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Greta Gerwig explains the meaning behind the monumental final scene of Margot Robbie in 'Barbie'

The 'Barbie' film might have had its lighthearted moments but the final line in the film delivered by actress Margot Robbie made director Greta Gerwig emotional.

Greta Gerwig explains the meaning behind the monumental final scene of Margot Robbie in 'Barbie'
Cover Image Source: Getty Images | Gareth Cattermole

Greta Gerwig's latest directorial work "Barbie" has been shaking up the box office as well as collecting praises from critics and fans alike. The film takes the iconic doll, played by Margot Robbie, on a journey through the real human world as she goes through stages of existential crisis and finally manages to restore the balance in the picture-perfect Barbie Land, which was earlier taken over by the 'Kens' in a show of patriarchal power.

Image Source: Greta Gerwig attends a photocall on July 13, 2023 in London, England. (Photo by Stuart C. Wilson/Getty Images for Warner Bros. )
Image Source: Greta Gerwig attends a photocall on July 13, 2023, in London, England—Getty Images | Stuart C. Wilson

Gerwig's "Barbie" develops the need to experience human emotions and life as she says goodbye to Barbie Land and starts a new chapter for herself in California. In an interview with USA Today, Gerwig emotionally opened up about the film and a crucial scene at the end of it which features Robbie's Barbie delivering an important line. The scene plays out with Barbie getting dropped off by Mattel employee character Gloria, played by America Ferrera, and her daughter outside a building for what seems like a job interview at first.



 

However, at the very next moment, an anxious and excited-looking Barbie makes her way to the receptionist's desk to deliver the final line of the film, "I am here to see my gynecologist." Gerwig stated that she wanted to end the "Barbie" movie with a "mic drop" moment and the audience can bet that she delivered really well. "With this film, it was important for me that everything operated on at least two levels," Gerwig told the outlet. "I knew I wanted to end on a mic drop kind of joke, but I also find it very emotional. When I was a teenage girl, I remember growing up and being embarrassed about my body and just feeling ashamed in a way that I couldn't even describe. It felt like everything had to be hidden."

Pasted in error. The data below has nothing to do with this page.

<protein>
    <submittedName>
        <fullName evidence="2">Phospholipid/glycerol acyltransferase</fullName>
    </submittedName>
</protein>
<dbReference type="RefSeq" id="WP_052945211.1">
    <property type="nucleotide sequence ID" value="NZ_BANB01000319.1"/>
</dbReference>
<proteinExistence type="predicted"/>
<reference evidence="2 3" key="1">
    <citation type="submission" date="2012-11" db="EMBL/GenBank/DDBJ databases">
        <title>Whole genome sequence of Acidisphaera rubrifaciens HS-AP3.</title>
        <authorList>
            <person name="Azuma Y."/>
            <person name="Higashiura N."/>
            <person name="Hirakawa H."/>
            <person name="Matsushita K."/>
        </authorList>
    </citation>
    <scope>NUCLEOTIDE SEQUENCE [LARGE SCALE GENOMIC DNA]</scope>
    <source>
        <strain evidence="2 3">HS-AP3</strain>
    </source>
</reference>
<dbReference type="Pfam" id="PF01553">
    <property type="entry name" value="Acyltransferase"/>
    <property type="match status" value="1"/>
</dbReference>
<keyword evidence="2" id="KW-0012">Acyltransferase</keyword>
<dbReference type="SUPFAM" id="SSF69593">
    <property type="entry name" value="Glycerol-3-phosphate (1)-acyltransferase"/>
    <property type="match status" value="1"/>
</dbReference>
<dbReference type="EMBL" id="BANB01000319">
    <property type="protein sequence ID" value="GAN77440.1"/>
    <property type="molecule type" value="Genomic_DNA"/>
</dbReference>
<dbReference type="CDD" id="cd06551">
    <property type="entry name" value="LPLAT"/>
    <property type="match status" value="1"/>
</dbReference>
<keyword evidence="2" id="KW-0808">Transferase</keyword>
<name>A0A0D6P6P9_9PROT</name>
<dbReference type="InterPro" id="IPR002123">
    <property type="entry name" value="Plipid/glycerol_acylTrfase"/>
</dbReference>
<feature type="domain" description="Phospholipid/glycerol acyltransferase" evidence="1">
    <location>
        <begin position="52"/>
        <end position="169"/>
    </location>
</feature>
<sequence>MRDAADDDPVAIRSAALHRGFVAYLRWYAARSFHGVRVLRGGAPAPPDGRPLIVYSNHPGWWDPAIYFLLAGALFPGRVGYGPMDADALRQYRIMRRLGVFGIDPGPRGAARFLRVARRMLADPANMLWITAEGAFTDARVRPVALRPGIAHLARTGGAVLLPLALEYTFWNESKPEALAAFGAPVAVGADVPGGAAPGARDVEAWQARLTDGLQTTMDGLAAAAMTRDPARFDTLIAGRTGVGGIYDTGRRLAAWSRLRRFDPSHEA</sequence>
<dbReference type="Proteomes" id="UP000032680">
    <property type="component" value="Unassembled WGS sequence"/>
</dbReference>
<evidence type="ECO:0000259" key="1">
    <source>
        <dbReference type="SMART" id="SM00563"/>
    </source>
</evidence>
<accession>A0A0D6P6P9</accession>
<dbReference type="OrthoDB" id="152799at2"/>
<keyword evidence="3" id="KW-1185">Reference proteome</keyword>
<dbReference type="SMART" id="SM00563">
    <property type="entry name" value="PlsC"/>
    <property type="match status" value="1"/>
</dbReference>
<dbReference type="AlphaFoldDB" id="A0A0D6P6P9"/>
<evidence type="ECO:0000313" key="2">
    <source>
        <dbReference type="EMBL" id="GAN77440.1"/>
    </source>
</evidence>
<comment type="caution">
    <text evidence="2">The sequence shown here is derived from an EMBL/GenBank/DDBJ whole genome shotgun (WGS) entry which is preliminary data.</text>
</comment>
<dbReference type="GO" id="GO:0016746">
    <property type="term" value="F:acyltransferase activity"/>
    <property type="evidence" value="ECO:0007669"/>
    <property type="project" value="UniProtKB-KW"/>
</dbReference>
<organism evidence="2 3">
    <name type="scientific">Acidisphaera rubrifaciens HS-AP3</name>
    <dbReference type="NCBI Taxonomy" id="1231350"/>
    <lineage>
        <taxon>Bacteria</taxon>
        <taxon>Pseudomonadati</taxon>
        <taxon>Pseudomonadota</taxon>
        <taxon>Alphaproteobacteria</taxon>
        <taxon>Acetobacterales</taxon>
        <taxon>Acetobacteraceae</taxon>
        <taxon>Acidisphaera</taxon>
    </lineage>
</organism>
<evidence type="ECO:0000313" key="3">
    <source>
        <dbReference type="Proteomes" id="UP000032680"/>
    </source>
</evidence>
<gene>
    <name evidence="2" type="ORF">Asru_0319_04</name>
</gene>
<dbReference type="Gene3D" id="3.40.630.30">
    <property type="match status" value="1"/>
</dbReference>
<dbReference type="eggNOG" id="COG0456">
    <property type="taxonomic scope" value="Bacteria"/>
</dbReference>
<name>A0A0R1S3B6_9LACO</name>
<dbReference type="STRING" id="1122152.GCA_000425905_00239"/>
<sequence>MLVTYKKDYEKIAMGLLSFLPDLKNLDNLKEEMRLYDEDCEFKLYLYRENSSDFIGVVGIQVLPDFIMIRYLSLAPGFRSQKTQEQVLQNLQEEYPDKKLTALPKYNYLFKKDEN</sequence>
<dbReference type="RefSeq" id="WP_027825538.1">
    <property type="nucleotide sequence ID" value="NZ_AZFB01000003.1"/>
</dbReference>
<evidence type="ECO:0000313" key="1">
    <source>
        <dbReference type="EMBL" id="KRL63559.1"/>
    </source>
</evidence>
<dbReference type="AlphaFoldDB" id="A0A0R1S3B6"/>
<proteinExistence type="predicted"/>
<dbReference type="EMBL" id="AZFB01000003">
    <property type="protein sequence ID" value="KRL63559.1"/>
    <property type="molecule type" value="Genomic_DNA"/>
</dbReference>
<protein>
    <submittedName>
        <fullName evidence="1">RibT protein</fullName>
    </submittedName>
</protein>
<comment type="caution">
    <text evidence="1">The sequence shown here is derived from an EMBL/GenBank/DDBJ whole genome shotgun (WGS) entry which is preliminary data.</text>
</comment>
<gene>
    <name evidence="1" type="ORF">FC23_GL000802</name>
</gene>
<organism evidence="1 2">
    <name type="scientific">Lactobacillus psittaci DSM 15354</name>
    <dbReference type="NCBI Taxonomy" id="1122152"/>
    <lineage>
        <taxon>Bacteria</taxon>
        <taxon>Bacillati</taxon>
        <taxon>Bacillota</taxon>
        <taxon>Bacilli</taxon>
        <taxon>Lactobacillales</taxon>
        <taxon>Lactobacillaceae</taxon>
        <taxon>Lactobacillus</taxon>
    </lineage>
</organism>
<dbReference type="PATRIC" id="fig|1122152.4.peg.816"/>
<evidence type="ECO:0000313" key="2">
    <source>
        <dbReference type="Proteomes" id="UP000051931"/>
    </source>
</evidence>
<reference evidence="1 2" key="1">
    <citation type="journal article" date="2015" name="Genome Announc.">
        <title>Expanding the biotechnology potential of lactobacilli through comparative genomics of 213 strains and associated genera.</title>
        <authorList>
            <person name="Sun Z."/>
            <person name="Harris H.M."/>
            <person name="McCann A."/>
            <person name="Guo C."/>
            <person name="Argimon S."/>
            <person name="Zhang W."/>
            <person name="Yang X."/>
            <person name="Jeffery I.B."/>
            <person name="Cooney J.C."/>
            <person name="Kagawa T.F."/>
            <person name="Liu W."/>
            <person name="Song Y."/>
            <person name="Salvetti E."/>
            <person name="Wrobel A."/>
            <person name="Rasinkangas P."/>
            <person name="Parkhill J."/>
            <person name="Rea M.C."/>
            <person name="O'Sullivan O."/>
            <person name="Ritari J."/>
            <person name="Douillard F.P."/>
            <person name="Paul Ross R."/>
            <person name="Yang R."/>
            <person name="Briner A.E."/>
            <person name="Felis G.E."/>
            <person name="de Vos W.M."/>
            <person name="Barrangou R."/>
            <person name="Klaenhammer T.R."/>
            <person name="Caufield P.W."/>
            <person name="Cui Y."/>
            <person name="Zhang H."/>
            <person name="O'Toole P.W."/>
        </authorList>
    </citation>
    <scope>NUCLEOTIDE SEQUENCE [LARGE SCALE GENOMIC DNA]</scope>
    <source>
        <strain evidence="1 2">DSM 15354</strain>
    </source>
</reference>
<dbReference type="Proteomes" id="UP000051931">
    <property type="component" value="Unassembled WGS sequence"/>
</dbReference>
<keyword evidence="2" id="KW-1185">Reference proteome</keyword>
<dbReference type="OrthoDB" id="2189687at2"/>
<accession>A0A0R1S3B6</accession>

Image Source:
Image Source: "Barbie" European Premiere at Cineworld Leicester Square on July 12, 2023, in London, England—Getty Images | Gareth Cattermole

"And then to see Margot as Barbie, with this big old smile on her face, saying what she says at the end with such happiness and joy," Gerwig adds. "I was like – if I can give girls that feeling of, 'Barbie does it, too' – that’s both funny and emotional. There are so many things like that throughout the movie. It was always about looking for the levity and the heart." The final line of the film justified the intention of the original creator of the doll as well.

Barbie's creator Ruth Handler wanted the doll to be aspirational for younger girls when she co-founded Mattel in 1945. Handler got the brilliant idea to create Barbie after watching her young daughter Barbara play with paper dolls of adult women. There was a drought of dolls with adult women's bodies in the market when Handler first launched the Barbie doll. Directing the blockbuster with a star-studded cast came with a few other hurdles for Gerwig.

Image Source: Margot Robbie attends a photocall on July 13, 2023 in London, England. (Photo by Stuart C. Wilson/Getty Images for Warner Bros. )
Image Source: Margot Robbie attends a photocall on July 13, 2023, in London, England—Getty Images | Stuart C. Wilson

Gerwig was suggested to remove a crucial scene from the film, which features Robbie's Barbie having a tearful moment while sitting alongside an older woman on a bench. Ann Roth, an Oscar-winning costume designer, played the role of Robbie's scene partner. Roth acts as a stranger who greets Barbie at the bus stop as the doll is mystified by the real world after stepping out of the utopian Barbie Land. But the director firmly believed the film won't make sense if that particular scene was cut off.



 

"It's a cul-de-sac of a moment, in a way — it doesn't lead anywhere," the 39-year-old director admitted, as reported by PEOPLE. "And in early cuts, looking at the movie, it was suggested, 'Well, you could cut it. And actually, the story would move on just the same.' And I said, 'If I cut the scene, I don't know what this movie is about.'" According to PEOPLE, Gerwig is already hopping on to her next big project. She will be directing at least two films based on C.S Lewis' best-selling novel series from the 1950s, "The Chronicles of Narnia," for Netflix. We will be looking forward to her future directorial ventures.

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